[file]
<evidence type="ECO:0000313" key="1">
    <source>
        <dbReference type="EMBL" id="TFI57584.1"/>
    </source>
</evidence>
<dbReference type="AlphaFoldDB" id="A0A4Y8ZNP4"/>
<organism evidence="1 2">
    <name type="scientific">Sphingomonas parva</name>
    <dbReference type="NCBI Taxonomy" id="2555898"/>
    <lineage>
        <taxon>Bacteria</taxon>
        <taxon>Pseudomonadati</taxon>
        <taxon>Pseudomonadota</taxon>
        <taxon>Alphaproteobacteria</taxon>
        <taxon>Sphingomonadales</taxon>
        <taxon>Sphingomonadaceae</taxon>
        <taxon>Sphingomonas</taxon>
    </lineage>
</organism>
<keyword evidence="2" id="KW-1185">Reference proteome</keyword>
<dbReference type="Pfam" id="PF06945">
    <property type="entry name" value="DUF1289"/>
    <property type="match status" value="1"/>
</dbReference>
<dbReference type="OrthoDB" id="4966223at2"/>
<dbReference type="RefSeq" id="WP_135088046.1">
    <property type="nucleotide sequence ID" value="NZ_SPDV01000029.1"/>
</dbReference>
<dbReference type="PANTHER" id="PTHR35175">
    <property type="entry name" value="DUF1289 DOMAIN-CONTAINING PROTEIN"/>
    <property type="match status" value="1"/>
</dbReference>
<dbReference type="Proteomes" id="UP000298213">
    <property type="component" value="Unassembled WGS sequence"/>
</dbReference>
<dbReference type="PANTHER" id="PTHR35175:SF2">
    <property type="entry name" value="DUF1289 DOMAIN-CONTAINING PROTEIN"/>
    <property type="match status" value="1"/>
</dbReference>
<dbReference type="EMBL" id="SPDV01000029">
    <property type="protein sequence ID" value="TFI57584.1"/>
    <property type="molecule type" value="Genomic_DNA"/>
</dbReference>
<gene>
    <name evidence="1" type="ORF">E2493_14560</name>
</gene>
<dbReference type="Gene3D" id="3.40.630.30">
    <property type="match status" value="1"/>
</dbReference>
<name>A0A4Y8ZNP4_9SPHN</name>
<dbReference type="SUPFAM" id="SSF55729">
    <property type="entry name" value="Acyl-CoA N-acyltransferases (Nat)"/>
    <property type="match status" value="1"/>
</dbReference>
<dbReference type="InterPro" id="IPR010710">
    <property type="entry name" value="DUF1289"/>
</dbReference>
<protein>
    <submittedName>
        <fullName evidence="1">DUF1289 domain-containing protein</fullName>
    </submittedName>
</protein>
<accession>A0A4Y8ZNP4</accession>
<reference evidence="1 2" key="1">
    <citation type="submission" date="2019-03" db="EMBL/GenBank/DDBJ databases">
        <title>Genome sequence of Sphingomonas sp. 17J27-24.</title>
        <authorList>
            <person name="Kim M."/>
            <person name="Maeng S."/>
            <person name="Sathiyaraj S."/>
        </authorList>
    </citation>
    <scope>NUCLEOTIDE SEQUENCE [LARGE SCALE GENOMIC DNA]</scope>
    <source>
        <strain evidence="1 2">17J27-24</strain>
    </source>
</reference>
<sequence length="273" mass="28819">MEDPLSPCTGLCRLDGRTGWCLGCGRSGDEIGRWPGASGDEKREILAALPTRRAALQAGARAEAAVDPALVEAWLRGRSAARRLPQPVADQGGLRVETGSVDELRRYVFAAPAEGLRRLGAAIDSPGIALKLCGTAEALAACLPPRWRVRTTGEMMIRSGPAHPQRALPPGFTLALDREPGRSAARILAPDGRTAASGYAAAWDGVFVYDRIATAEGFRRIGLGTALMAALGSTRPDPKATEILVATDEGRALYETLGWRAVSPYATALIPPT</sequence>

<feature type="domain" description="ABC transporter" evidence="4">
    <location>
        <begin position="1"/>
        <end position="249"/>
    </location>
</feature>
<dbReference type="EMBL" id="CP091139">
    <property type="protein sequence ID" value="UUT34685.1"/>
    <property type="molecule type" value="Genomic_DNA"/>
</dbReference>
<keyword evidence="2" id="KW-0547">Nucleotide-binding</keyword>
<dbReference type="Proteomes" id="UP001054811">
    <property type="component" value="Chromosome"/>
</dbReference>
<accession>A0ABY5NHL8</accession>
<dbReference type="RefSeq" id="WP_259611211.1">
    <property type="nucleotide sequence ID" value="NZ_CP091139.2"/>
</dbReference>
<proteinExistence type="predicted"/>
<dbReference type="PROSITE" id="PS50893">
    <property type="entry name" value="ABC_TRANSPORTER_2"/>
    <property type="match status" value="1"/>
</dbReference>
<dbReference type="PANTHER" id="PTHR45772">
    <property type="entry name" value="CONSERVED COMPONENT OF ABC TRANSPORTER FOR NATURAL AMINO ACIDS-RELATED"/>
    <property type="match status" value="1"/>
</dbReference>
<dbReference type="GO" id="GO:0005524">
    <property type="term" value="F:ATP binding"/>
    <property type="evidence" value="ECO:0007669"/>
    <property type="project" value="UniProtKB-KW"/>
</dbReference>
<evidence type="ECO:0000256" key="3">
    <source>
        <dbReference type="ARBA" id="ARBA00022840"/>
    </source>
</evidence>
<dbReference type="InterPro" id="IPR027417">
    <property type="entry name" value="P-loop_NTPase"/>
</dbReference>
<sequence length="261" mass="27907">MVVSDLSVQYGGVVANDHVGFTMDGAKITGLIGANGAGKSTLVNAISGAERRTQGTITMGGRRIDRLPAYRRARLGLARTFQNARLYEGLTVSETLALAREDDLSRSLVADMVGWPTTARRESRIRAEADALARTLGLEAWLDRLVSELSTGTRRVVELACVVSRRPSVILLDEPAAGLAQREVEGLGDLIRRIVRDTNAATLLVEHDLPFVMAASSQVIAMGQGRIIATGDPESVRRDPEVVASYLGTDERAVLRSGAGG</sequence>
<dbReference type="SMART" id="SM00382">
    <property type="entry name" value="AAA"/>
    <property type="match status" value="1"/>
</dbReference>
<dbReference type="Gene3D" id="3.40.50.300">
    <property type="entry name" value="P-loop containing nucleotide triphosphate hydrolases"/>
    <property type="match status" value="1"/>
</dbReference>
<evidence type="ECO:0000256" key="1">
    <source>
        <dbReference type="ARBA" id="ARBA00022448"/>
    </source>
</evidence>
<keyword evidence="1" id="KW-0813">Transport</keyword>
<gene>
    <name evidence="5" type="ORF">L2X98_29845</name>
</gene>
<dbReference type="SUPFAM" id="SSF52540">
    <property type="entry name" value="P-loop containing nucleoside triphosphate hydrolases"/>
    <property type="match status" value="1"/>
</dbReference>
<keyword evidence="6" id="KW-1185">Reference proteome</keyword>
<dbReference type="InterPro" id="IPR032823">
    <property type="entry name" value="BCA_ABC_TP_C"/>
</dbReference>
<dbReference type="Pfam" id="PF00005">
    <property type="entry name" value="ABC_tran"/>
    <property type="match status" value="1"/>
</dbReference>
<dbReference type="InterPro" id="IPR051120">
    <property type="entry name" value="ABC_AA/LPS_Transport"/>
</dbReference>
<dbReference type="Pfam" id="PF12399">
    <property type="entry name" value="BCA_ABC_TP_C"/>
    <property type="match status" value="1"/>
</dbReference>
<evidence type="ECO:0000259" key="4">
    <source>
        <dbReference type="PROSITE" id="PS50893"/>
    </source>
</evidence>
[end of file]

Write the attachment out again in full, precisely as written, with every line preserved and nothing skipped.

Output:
<evidence type="ECO:0000313" key="1">
    <source>
        <dbReference type="EMBL" id="TFI57584.1"/>
    </source>
</evidence>
<dbReference type="AlphaFoldDB" id="A0A4Y8ZNP4"/>
<organism evidence="1 2">
    <name type="scientific">Sphingomonas parva</name>
    <dbReference type="NCBI Taxonomy" id="2555898"/>
    <lineage>
        <taxon>Bacteria</taxon>
        <taxon>Pseudomonadati</taxon>
        <taxon>Pseudomonadota</taxon>
        <taxon>Alphaproteobacteria</taxon>
        <taxon>Sphingomonadales</taxon>
        <taxon>Sphingomonadaceae</taxon>
        <taxon>Sphingomonas</taxon>
    </lineage>
</organism>
<keyword evidence="2" id="KW-1185">Reference proteome</keyword>
<dbReference type="Pfam" id="PF06945">
    <property type="entry name" value="DUF1289"/>
    <property type="match status" value="1"/>
</dbReference>
<dbReference type="OrthoDB" id="4966223at2"/>
<dbReference type="RefSeq" id="WP_135088046.1">
    <property type="nucleotide sequence ID" value="NZ_SPDV01000029.1"/>
</dbReference>
<dbReference type="PANTHER" id="PTHR35175">
    <property type="entry name" value="DUF1289 DOMAIN-CONTAINING PROTEIN"/>
    <property type="match status" value="1"/>
</dbReference>
<dbReference type="Proteomes" id="UP000298213">
    <property type="component" value="Unassembled WGS sequence"/>
</dbReference>
<dbReference type="PANTHER" id="PTHR35175:SF2">
    <property type="entry name" value="DUF1289 DOMAIN-CONTAINING PROTEIN"/>
    <property type="match status" value="1"/>
</dbReference>
<dbReference type="EMBL" id="SPDV01000029">
    <property type="protein sequence ID" value="TFI57584.1"/>
    <property type="molecule type" value="Genomic_DNA"/>
</dbReference>
<gene>
    <name evidence="1" type="ORF">E2493_14560</name>
</gene>
<dbReference type="Gene3D" id="3.40.630.30">
    <property type="match status" value="1"/>
</dbReference>
<name>A0A4Y8ZNP4_9SPHN</name>
<dbReference type="SUPFAM" id="SSF55729">
    <property type="entry name" value="Acyl-CoA N-acyltransferases (Nat)"/>
    <property type="match status" value="1"/>
</dbReference>
<dbReference type="InterPro" id="IPR010710">
    <property type="entry name" value="DUF1289"/>
</dbReference>
<protein>
    <submittedName>
        <fullName evidence="1">DUF1289 domain-containing protein</fullName>
    </submittedName>
</protein>
<accession>A0A4Y8ZNP4</accession>
<reference evidence="1 2" key="1">
    <citation type="submission" date="2019-03" db="EMBL/GenBank/DDBJ databases">
        <title>Genome sequence of Sphingomonas sp. 17J27-24.</title>
        <authorList>
            <person name="Kim M."/>
            <person name="Maeng S."/>
            <person name="Sathiyaraj S."/>
        </authorList>
    </citation>
    <scope>NUCLEOTIDE SEQUENCE [LARGE SCALE GENOMIC DNA]</scope>
    <source>
        <strain evidence="1 2">17J27-24</strain>
    </source>
</reference>
<sequence length="273" mass="28819">MEDPLSPCTGLCRLDGRTGWCLGCGRSGDEIGRWPGASGDEKREILAALPTRRAALQAGARAEAAVDPALVEAWLRGRSAARRLPQPVADQGGLRVETGSVDELRRYVFAAPAEGLRRLGAAIDSPGIALKLCGTAEALAACLPPRWRVRTTGEMMIRSGPAHPQRALPPGFTLALDREPGRSAARILAPDGRTAASGYAAAWDGVFVYDRIATAEGFRRIGLGTALMAALGSTRPDPKATEILVATDEGRALYETLGWRAVSPYATALIPPT</sequence>

<feature type="domain" description="ABC transporter" evidence="4">
    <location>
        <begin position="1"/>
        <end position="249"/>
    </location>
</feature>
<dbReference type="EMBL" id="CP091139">
    <property type="protein sequence ID" value="UUT34685.1"/>
    <property type="molecule type" value="Genomic_DNA"/>
</dbReference>
<keyword evidence="2" id="KW-0547">Nucleotide-binding</keyword>
<dbReference type="Proteomes" id="UP001054811">
    <property type="component" value="Chromosome"/>
</dbReference>
<accession>A0ABY5NHL8</accession>
<dbReference type="RefSeq" id="WP_259611211.1">
    <property type="nucleotide sequence ID" value="NZ_CP091139.2"/>
</dbReference>
<proteinExistence type="predicted"/>
<dbReference type="PROSITE" id="PS50893">
    <property type="entry name" value="ABC_TRANSPORTER_2"/>
    <property type="match status" value="1"/>
</dbReference>
<dbReference type="PANTHER" id="PTHR45772">
    <property type="entry name" value="CONSERVED COMPONENT OF ABC TRANSPORTER FOR NATURAL AMINO ACIDS-RELATED"/>
    <property type="match status" value="1"/>
</dbReference>
<dbReference type="GO" id="GO:0005524">
    <property type="term" value="F:ATP binding"/>
    <property type="evidence" value="ECO:0007669"/>
    <property type="project" value="UniProtKB-KW"/>
</dbReference>
<evidence type="ECO:0000256" key="3">
    <source>
        <dbReference type="ARBA" id="ARBA00022840"/>
    </source>
</evidence>
<dbReference type="InterPro" id="IPR027417">
    <property type="entry name" value="P-loop_NTPase"/>
</dbReference>
<sequence length="261" mass="27907">MVVSDLSVQYGGVVANDHVGFTMDGAKITGLIGANGAGKSTLVNAISGAERRTQGTITMGGRRIDRLPAYRRARLGLARTFQNARLYEGLTVSETLALAREDDLSRSLVADMVGWPTTARRESRIRAEADALARTLGLEAWLDRLVSELSTGTRRVVELACVVSRRPSVILLDEPAAGLAQREVEGLGDLIRRIVRDTNAATLLVEHDLPFVMAASSQVIAMGQGRIIATGDPESVRRDPEVVASYLGTDERAVLRSGAGG</sequence>
<dbReference type="SMART" id="SM00382">
    <property type="entry name" value="AAA"/>
    <property type="match status" value="1"/>
</dbReference>
<dbReference type="Gene3D" id="3.40.50.300">
    <property type="entry name" value="P-loop containing nucleotide triphosphate hydrolases"/>
    <property type="match status" value="1"/>
</dbReference>
<evidence type="ECO:0000256" key="1">
    <source>
        <dbReference type="ARBA" id="ARBA00022448"/>
    </source>
</evidence>
<keyword evidence="1" id="KW-0813">Transport</keyword>
<gene>
    <name evidence="5" type="ORF">L2X98_29845</name>
</gene>
<dbReference type="SUPFAM" id="SSF52540">
    <property type="entry name" value="P-loop containing nucleoside triphosphate hydrolases"/>
    <property type="match status" value="1"/>
</dbReference>
<keyword evidence="6" id="KW-1185">Reference proteome</keyword>
<dbReference type="InterPro" id="IPR032823">
    <property type="entry name" value="BCA_ABC_TP_C"/>
</dbReference>
<dbReference type="Pfam" id="PF00005">
    <property type="entry name" value="ABC_tran"/>
    <property type="match status" value="1"/>
</dbReference>
<dbReference type="InterPro" id="IPR051120">
    <property type="entry name" value="ABC_AA/LPS_Transport"/>
</dbReference>
<dbReference type="Pfam" id="PF12399">
    <property type="entry name" value="BCA_ABC_TP_C"/>
    <property type="match status" value="1"/>
</dbReference>
<evidence type="ECO:0000259" key="4">
    <source>
        <dbReference type="PROSITE" id="PS50893"/>
    </source>
</evidence>